Eventually, Clinton shut up and Brower and Foster walked into the room. Brower was breaking new ground once again by pulling together a new group of trade unionists and greens. At 87 years old, Brower, the arch druid, is finally beginning to show his age. He walks with a cane. A pacemaker regulates his heartbeat. He is fighting bladder cancer. And he can't drink as many dry martinis as he used to. But his mind is still as agile as an antelope, his intellectual vision startlingly clear and radical. “Today, the police in Seattle have proved they are the handmaidens of the corporations,” said Brower. “But something else has been proved. And that's that people are starting to stand up and say: we won't be transnational victims.”
Brower was joined by David Foster, director for District 11 of the United Steelworkers of America, one of the most articulate and unflinching labor leaders in America. Earlier this year, Brower and Foster formed an unlikely alliance, a coalition of radical environmentalists and Steelworkers called the Alliance for Sustainable Jobs and the Environment, which had just run an amusing ad in the New York Times asking “Have You Heard the One About the Environmentalist and the Steelworker.” The groups had found they had a common enemy: Charles Hurwitz, the corporate raider. Hurwitz owned the Pacific Lumber Company, the northern California timber firm that is slaughtering some of the last stands of ancient redwoods on the planet. At the same time, Hurwitz, who also controlled Kaiser Aluminum, had locked out 3,000 Steelworkers at Kaiser's factories in Washington, Ohio and Louisiana “The companies that attack the environment most mercilessly are often also the ones that are the most anti-union,” Foster told me. “More unites us than divides us.”
I came away thinking that for all its promise this tenuous marriage might end badly. Brower, the master of ceremonies, isn't going to be around forever to heal the wounds and cover up the divisions. There are deep, inescapable issues that will, inevitably, pit Steelworkers, fighting for their jobs in an ever-tightening economy, against greens, defending dwindling species like sockeye salmon that are being killed off by the hydrodams that power the aluminum plants. When asked about this potential both Brower and Foster danced around it skillfully. But it was a dance of denial. The tensions won't go away simply because the parties agree not to mention them in public. Indeed, they might even build, like a pressure cooker left unwatched. I shook the thought from my head. For this moment, the new, powerful solidarity was too seductive to let such broodings intrude for long.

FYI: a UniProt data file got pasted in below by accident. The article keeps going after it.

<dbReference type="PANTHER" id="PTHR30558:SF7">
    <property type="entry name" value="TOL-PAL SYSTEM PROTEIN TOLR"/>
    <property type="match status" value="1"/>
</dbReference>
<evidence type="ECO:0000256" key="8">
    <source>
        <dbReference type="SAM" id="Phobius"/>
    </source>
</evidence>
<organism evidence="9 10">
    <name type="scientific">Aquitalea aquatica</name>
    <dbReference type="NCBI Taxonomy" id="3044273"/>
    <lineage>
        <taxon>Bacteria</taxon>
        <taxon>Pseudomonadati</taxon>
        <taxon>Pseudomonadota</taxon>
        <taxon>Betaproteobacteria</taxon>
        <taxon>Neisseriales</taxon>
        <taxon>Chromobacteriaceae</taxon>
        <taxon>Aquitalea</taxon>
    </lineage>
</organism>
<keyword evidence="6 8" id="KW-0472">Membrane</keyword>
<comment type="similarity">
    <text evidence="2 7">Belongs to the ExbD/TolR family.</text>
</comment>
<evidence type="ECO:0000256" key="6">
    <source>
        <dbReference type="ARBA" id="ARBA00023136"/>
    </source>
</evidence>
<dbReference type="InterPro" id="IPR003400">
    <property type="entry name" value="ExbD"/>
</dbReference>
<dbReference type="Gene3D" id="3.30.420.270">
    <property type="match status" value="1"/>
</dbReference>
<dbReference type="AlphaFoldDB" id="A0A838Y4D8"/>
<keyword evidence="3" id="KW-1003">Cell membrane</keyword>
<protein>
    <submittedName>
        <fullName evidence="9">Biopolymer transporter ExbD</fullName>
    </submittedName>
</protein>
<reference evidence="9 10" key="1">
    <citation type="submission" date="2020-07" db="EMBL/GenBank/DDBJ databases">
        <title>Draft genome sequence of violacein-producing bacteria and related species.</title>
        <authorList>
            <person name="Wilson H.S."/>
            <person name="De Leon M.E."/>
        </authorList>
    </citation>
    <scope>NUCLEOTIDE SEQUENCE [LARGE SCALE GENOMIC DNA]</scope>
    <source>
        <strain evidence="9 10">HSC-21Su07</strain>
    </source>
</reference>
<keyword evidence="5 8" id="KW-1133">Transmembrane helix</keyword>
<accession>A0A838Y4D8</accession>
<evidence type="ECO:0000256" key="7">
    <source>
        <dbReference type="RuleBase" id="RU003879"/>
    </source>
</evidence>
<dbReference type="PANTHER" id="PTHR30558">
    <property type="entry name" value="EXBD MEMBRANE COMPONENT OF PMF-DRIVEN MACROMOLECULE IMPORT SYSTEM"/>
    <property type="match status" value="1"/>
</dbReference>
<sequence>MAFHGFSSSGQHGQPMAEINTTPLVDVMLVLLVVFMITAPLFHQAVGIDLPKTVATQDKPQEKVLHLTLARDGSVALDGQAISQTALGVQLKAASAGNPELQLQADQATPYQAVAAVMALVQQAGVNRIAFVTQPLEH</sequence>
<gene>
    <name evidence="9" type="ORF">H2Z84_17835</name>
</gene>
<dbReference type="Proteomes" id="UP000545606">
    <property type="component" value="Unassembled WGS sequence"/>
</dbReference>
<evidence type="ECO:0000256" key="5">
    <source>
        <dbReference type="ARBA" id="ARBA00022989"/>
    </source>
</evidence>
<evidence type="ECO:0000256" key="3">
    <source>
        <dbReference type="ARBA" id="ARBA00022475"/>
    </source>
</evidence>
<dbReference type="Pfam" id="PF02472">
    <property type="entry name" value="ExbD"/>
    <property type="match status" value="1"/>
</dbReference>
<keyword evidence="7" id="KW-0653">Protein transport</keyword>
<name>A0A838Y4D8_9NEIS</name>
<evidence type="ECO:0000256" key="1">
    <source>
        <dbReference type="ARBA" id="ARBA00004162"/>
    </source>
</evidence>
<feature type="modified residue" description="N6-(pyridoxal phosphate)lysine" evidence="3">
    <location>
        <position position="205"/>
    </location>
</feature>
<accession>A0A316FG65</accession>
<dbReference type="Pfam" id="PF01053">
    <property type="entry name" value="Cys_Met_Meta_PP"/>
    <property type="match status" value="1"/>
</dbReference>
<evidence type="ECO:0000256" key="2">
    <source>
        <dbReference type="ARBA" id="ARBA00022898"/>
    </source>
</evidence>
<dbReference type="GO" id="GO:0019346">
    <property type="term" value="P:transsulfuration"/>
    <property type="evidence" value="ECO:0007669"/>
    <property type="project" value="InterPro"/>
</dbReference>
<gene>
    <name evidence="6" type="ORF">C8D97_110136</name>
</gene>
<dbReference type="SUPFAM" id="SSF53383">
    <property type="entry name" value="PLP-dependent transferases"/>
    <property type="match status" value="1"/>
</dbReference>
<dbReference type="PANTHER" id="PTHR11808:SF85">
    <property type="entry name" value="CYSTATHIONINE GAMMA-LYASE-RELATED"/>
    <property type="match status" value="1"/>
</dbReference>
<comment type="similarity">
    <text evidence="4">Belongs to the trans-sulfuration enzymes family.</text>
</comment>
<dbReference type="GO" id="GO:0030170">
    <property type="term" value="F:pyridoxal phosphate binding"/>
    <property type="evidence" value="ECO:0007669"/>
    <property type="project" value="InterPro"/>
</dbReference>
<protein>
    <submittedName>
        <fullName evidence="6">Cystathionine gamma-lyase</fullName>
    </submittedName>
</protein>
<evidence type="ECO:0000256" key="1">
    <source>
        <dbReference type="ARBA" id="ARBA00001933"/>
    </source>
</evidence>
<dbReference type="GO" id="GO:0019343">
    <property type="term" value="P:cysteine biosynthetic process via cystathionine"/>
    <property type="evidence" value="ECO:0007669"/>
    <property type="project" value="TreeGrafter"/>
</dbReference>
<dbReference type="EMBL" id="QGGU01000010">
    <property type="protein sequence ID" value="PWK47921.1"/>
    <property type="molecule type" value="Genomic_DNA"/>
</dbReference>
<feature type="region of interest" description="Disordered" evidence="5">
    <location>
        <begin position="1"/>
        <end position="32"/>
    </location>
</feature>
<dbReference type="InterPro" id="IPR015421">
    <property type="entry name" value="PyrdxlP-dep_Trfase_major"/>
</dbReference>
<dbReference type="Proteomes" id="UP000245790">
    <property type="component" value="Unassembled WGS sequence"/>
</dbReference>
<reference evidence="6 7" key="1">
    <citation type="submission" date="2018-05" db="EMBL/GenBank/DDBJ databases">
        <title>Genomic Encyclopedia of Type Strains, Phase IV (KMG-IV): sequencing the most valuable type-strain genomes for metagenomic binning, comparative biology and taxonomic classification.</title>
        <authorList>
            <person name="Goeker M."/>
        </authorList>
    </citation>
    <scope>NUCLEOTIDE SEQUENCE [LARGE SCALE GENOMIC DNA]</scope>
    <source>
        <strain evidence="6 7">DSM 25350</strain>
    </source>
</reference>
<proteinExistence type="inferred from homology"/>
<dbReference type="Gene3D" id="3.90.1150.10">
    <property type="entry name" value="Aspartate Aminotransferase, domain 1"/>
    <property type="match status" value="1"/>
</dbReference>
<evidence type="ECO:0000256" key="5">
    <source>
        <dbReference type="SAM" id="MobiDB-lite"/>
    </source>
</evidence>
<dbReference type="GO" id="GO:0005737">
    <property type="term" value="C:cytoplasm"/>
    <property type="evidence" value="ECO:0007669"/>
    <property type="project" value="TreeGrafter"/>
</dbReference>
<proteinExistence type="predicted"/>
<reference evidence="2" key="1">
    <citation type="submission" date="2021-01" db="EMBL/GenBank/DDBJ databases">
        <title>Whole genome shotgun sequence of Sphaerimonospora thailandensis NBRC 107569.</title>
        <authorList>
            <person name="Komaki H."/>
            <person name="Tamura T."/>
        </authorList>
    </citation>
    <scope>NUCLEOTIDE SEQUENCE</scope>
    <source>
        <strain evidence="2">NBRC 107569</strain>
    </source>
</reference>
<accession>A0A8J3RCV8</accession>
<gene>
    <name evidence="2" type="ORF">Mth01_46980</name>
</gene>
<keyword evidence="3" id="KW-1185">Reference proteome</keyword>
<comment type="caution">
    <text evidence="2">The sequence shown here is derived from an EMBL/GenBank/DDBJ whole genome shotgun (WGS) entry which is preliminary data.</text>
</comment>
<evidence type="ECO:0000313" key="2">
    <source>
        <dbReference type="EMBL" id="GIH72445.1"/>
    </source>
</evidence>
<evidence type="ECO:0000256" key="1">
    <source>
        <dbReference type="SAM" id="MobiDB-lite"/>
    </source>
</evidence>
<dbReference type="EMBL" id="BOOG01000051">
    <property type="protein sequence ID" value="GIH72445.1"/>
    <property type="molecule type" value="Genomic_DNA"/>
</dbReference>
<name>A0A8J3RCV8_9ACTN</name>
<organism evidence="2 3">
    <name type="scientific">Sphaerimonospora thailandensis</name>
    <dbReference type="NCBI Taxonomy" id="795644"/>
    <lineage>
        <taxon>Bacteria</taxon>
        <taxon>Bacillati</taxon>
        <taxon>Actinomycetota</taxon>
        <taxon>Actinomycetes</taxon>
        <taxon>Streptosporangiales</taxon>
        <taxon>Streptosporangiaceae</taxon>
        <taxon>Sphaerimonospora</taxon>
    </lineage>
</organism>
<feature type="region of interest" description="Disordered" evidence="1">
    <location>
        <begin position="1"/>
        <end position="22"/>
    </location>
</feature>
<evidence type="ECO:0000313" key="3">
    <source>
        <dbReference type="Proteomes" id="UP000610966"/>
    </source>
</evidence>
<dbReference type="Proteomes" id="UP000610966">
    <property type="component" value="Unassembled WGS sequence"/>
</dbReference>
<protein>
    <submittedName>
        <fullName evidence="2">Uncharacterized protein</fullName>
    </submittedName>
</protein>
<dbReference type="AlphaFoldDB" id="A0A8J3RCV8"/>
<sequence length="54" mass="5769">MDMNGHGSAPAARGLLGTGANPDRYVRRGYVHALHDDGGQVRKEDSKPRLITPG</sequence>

But if anything could anneal the alliance together it was the actions of the Seattle cops and National Guard, who, until Wednesday afternoon had displayed a remarkable reluctance to crackdown on unionists. The Steelworkers had gotten permission from the mayor for a sanctioned march from the Labor Temple to the docks, where they performed a mock “Seattle Steel Party”, dumping styrofoam steel girders into the waters of Elliot Bay, then, showing their new-found green conscience, they fished back out almost immediately ).
When the rally broke up, hundreds of Steelworkers joined with other protesters in an impromptu march down 1st Avenue. As the crowd reached Pike Place Market, they found paramilitary riot squads waiting for them and were rocked with volleys of military-strength CS gas, flash bombs, and larger rubber bullets, about a half-inch in diameter. The carnage was indiscriminate. Holiday shoppers and Metro buses were gassed. In an effort to jack up the intimidation, the cop squads were marching in almost goose-stepping fashion, smacking their riot clubs against their shin-guards to create a sinister sound with echoes back to Munich. This was the most violent of the street battles that I witnessed, involving hundreds of police and more than 20 tear gas attacks.
There is a certain species of pacifist (often out of the Quaker tradition) who finds any outward expression of outrage embarrassing. Thus it was that demonstrators at nearly every corner and barricade where being cautioned “not to retaliate” against police attacks. They were even warned not to throw the tear gas cans back toward the police lines. But, of course, that was the safest place for them. They weren't going to hurt the cops, who were decked out in the latest chemical warfare gear.